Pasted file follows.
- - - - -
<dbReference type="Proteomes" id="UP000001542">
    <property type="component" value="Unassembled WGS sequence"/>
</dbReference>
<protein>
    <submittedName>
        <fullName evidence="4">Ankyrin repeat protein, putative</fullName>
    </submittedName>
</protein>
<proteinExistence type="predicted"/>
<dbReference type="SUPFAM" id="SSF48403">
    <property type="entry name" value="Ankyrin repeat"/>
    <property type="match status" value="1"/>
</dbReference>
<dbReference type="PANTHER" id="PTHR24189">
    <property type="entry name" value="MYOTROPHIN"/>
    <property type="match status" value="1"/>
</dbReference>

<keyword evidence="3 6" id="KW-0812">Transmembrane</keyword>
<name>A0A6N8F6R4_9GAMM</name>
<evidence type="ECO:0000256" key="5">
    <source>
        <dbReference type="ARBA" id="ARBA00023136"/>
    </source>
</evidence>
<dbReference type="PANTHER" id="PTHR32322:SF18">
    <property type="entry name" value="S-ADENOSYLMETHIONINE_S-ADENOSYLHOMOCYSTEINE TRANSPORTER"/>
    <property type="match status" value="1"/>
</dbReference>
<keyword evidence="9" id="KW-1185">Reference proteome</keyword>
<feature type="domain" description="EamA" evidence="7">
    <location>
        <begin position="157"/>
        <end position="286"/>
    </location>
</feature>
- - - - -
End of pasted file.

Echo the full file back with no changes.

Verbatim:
<dbReference type="Proteomes" id="UP000001542">
    <property type="component" value="Unassembled WGS sequence"/>
</dbReference>
<protein>
    <submittedName>
        <fullName evidence="4">Ankyrin repeat protein, putative</fullName>
    </submittedName>
</protein>
<proteinExistence type="predicted"/>
<dbReference type="SUPFAM" id="SSF48403">
    <property type="entry name" value="Ankyrin repeat"/>
    <property type="match status" value="1"/>
</dbReference>
<dbReference type="PANTHER" id="PTHR24189">
    <property type="entry name" value="MYOTROPHIN"/>
    <property type="match status" value="1"/>
</dbReference>

<keyword evidence="3 6" id="KW-0812">Transmembrane</keyword>
<name>A0A6N8F6R4_9GAMM</name>
<evidence type="ECO:0000256" key="5">
    <source>
        <dbReference type="ARBA" id="ARBA00023136"/>
    </source>
</evidence>
<dbReference type="PANTHER" id="PTHR32322:SF18">
    <property type="entry name" value="S-ADENOSYLMETHIONINE_S-ADENOSYLHOMOCYSTEINE TRANSPORTER"/>
    <property type="match status" value="1"/>
</dbReference>
<keyword evidence="9" id="KW-1185">Reference proteome</keyword>
<feature type="domain" description="EamA" evidence="7">
    <location>
        <begin position="157"/>
        <end position="286"/>
    </location>
</feature>